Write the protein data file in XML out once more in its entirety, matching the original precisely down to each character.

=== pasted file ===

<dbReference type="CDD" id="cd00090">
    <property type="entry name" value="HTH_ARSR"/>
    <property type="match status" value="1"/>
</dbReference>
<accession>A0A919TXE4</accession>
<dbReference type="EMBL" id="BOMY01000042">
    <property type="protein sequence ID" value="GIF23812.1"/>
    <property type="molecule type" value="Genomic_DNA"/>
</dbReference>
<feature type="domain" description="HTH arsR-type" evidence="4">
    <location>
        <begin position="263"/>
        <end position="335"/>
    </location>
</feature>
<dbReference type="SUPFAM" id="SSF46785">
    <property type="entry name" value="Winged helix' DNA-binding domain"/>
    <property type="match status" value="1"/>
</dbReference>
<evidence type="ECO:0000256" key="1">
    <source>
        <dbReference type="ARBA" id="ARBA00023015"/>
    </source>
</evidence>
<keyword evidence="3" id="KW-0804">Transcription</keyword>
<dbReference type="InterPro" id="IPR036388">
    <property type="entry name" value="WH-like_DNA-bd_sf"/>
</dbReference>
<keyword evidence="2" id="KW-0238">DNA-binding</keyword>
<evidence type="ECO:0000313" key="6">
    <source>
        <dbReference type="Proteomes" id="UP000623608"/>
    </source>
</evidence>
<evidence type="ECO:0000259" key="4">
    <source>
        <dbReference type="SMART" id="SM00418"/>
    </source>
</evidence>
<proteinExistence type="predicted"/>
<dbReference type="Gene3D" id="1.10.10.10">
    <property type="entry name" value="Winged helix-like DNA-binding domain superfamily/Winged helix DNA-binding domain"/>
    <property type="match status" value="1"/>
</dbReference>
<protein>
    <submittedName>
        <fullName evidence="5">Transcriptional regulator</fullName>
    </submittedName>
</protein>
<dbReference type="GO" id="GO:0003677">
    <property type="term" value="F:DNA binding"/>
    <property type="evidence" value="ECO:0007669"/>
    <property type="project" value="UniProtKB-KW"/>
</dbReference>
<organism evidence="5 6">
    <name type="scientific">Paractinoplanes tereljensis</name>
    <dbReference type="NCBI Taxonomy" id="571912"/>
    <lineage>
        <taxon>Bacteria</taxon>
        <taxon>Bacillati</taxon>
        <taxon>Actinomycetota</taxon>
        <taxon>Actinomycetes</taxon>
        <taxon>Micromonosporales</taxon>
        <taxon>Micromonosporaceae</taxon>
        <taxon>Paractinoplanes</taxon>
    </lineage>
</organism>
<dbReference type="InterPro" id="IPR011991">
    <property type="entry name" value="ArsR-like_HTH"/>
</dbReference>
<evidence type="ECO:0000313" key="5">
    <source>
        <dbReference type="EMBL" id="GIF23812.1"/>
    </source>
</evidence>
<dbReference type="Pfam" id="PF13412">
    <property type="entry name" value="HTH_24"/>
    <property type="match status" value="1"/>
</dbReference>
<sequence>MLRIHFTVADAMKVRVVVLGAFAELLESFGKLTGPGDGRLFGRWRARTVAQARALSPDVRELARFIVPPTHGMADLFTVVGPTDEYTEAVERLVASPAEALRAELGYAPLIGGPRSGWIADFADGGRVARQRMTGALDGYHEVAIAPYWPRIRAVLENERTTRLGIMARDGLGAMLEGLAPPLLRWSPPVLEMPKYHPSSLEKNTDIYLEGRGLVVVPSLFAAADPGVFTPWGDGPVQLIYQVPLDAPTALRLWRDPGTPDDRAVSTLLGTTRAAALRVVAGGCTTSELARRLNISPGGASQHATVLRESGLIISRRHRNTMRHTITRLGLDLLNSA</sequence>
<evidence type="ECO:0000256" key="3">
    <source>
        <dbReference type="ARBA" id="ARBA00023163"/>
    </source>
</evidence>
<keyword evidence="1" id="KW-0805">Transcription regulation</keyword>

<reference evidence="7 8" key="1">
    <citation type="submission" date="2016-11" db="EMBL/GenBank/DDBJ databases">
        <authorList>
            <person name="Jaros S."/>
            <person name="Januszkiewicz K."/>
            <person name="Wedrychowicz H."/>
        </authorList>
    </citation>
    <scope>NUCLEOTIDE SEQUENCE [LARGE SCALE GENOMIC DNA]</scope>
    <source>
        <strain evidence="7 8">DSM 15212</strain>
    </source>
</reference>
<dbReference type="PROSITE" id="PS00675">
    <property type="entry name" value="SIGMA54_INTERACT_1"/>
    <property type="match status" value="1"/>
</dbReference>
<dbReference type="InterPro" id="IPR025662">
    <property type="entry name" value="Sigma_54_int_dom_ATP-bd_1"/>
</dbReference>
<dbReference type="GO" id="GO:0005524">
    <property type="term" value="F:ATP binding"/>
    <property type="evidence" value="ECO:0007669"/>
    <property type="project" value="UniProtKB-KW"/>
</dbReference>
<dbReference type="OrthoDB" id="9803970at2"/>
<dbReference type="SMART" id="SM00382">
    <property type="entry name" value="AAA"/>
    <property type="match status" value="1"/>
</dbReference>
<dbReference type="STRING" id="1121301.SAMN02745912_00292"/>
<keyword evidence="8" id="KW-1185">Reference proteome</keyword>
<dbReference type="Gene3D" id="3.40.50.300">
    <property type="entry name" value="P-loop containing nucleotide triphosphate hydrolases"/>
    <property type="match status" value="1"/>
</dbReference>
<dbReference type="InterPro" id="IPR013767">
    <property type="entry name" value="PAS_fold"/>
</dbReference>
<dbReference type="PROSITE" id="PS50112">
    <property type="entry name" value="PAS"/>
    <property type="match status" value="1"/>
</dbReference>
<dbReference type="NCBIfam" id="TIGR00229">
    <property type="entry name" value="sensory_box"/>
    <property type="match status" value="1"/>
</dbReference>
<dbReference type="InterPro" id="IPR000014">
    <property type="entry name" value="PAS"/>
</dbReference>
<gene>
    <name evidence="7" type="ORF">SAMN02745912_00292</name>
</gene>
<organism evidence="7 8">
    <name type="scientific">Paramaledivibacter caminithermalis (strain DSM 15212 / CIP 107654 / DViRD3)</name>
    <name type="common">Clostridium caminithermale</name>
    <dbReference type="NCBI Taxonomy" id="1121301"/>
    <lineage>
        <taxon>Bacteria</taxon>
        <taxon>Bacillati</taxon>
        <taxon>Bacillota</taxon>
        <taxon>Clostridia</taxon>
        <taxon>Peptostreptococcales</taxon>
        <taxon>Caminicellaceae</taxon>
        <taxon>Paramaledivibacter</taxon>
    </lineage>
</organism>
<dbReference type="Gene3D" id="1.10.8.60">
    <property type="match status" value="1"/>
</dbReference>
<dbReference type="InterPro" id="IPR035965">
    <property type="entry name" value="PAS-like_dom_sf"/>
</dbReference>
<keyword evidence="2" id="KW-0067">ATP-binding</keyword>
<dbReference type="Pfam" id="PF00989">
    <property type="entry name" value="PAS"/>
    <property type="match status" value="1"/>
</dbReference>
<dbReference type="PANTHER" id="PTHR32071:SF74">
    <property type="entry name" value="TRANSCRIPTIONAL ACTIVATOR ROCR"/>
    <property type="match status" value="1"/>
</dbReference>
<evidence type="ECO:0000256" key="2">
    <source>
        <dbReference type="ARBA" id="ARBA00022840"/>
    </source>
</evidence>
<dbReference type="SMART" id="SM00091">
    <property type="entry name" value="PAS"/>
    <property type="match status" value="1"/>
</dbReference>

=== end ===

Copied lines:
<dbReference type="CDD" id="cd00090">
    <property type="entry name" value="HTH_ARSR"/>
    <property type="match status" value="1"/>
</dbReference>
<accession>A0A919TXE4</accession>
<dbReference type="EMBL" id="BOMY01000042">
    <property type="protein sequence ID" value="GIF23812.1"/>
    <property type="molecule type" value="Genomic_DNA"/>
</dbReference>
<feature type="domain" description="HTH arsR-type" evidence="4">
    <location>
        <begin position="263"/>
        <end position="335"/>
    </location>
</feature>
<dbReference type="SUPFAM" id="SSF46785">
    <property type="entry name" value="Winged helix' DNA-binding domain"/>
    <property type="match status" value="1"/>
</dbReference>
<evidence type="ECO:0000256" key="1">
    <source>
        <dbReference type="ARBA" id="ARBA00023015"/>
    </source>
</evidence>
<keyword evidence="3" id="KW-0804">Transcription</keyword>
<dbReference type="InterPro" id="IPR036388">
    <property type="entry name" value="WH-like_DNA-bd_sf"/>
</dbReference>
<keyword evidence="2" id="KW-0238">DNA-binding</keyword>
<evidence type="ECO:0000313" key="6">
    <source>
        <dbReference type="Proteomes" id="UP000623608"/>
    </source>
</evidence>
<evidence type="ECO:0000259" key="4">
    <source>
        <dbReference type="SMART" id="SM00418"/>
    </source>
</evidence>
<proteinExistence type="predicted"/>
<dbReference type="Gene3D" id="1.10.10.10">
    <property type="entry name" value="Winged helix-like DNA-binding domain superfamily/Winged helix DNA-binding domain"/>
    <property type="match status" value="1"/>
</dbReference>
<protein>
    <submittedName>
        <fullName evidence="5">Transcriptional regulator</fullName>
    </submittedName>
</protein>
<dbReference type="GO" id="GO:0003677">
    <property type="term" value="F:DNA binding"/>
    <property type="evidence" value="ECO:0007669"/>
    <property type="project" value="UniProtKB-KW"/>
</dbReference>
<organism evidence="5 6">
    <name type="scientific">Paractinoplanes tereljensis</name>
    <dbReference type="NCBI Taxonomy" id="571912"/>
    <lineage>
        <taxon>Bacteria</taxon>
        <taxon>Bacillati</taxon>
        <taxon>Actinomycetota</taxon>
        <taxon>Actinomycetes</taxon>
        <taxon>Micromonosporales</taxon>
        <taxon>Micromonosporaceae</taxon>
        <taxon>Paractinoplanes</taxon>
    </lineage>
</organism>
<dbReference type="InterPro" id="IPR011991">
    <property type="entry name" value="ArsR-like_HTH"/>
</dbReference>
<evidence type="ECO:0000313" key="5">
    <source>
        <dbReference type="EMBL" id="GIF23812.1"/>
    </source>
</evidence>
<dbReference type="Pfam" id="PF13412">
    <property type="entry name" value="HTH_24"/>
    <property type="match status" value="1"/>
</dbReference>
<sequence>MLRIHFTVADAMKVRVVVLGAFAELLESFGKLTGPGDGRLFGRWRARTVAQARALSPDVRELARFIVPPTHGMADLFTVVGPTDEYTEAVERLVASPAEALRAELGYAPLIGGPRSGWIADFADGGRVARQRMTGALDGYHEVAIAPYWPRIRAVLENERTTRLGIMARDGLGAMLEGLAPPLLRWSPPVLEMPKYHPSSLEKNTDIYLEGRGLVVVPSLFAAADPGVFTPWGDGPVQLIYQVPLDAPTALRLWRDPGTPDDRAVSTLLGTTRAAALRVVAGGCTTSELARRLNISPGGASQHATVLRESGLIISRRHRNTMRHTITRLGLDLLNSA</sequence>
<evidence type="ECO:0000256" key="3">
    <source>
        <dbReference type="ARBA" id="ARBA00023163"/>
    </source>
</evidence>
<keyword evidence="1" id="KW-0805">Transcription regulation</keyword>

<reference evidence="7 8" key="1">
    <citation type="submission" date="2016-11" db="EMBL/GenBank/DDBJ databases">
        <authorList>
            <person name="Jaros S."/>
            <person name="Januszkiewicz K."/>
            <person name="Wedrychowicz H."/>
        </authorList>
    </citation>
    <scope>NUCLEOTIDE SEQUENCE [LARGE SCALE GENOMIC DNA]</scope>
    <source>
        <strain evidence="7 8">DSM 15212</strain>
    </source>
</reference>
<dbReference type="PROSITE" id="PS00675">
    <property type="entry name" value="SIGMA54_INTERACT_1"/>
    <property type="match status" value="1"/>
</dbReference>
<dbReference type="InterPro" id="IPR025662">
    <property type="entry name" value="Sigma_54_int_dom_ATP-bd_1"/>
</dbReference>
<dbReference type="GO" id="GO:0005524">
    <property type="term" value="F:ATP binding"/>
    <property type="evidence" value="ECO:0007669"/>
    <property type="project" value="UniProtKB-KW"/>
</dbReference>
<dbReference type="OrthoDB" id="9803970at2"/>
<dbReference type="SMART" id="SM00382">
    <property type="entry name" value="AAA"/>
    <property type="match status" value="1"/>
</dbReference>
<dbReference type="STRING" id="1121301.SAMN02745912_00292"/>
<keyword evidence="8" id="KW-1185">Reference proteome</keyword>
<dbReference type="Gene3D" id="3.40.50.300">
    <property type="entry name" value="P-loop containing nucleotide triphosphate hydrolases"/>
    <property type="match status" value="1"/>
</dbReference>
<dbReference type="InterPro" id="IPR013767">
    <property type="entry name" value="PAS_fold"/>
</dbReference>
<dbReference type="PROSITE" id="PS50112">
    <property type="entry name" value="PAS"/>
    <property type="match status" value="1"/>
</dbReference>
<dbReference type="NCBIfam" id="TIGR00229">
    <property type="entry name" value="sensory_box"/>
    <property type="match status" value="1"/>
</dbReference>
<dbReference type="InterPro" id="IPR000014">
    <property type="entry name" value="PAS"/>
</dbReference>
<gene>
    <name evidence="7" type="ORF">SAMN02745912_00292</name>
</gene>
<organism evidence="7 8">
    <name type="scientific">Paramaledivibacter caminithermalis (strain DSM 15212 / CIP 107654 / DViRD3)</name>
    <name type="common">Clostridium caminithermale</name>
    <dbReference type="NCBI Taxonomy" id="1121301"/>
    <lineage>
        <taxon>Bacteria</taxon>
        <taxon>Bacillati</taxon>
        <taxon>Bacillota</taxon>
        <taxon>Clostridia</taxon>
        <taxon>Peptostreptococcales</taxon>
        <taxon>Caminicellaceae</taxon>
        <taxon>Paramaledivibacter</taxon>
    </lineage>
</organism>
<dbReference type="Gene3D" id="1.10.8.60">
    <property type="match status" value="1"/>
</dbReference>
<dbReference type="InterPro" id="IPR035965">
    <property type="entry name" value="PAS-like_dom_sf"/>
</dbReference>
<keyword evidence="2" id="KW-0067">ATP-binding</keyword>
<dbReference type="Pfam" id="PF00989">
    <property type="entry name" value="PAS"/>
    <property type="match status" value="1"/>
</dbReference>
<dbReference type="PANTHER" id="PTHR32071:SF74">
    <property type="entry name" value="TRANSCRIPTIONAL ACTIVATOR ROCR"/>
    <property type="match status" value="1"/>
</dbReference>
<evidence type="ECO:0000256" key="2">
    <source>
        <dbReference type="ARBA" id="ARBA00022840"/>
    </source>
</evidence>
<dbReference type="SMART" id="SM00091">
    <property type="entry name" value="PAS"/>
    <property type="match status" value="1"/>
</dbReference>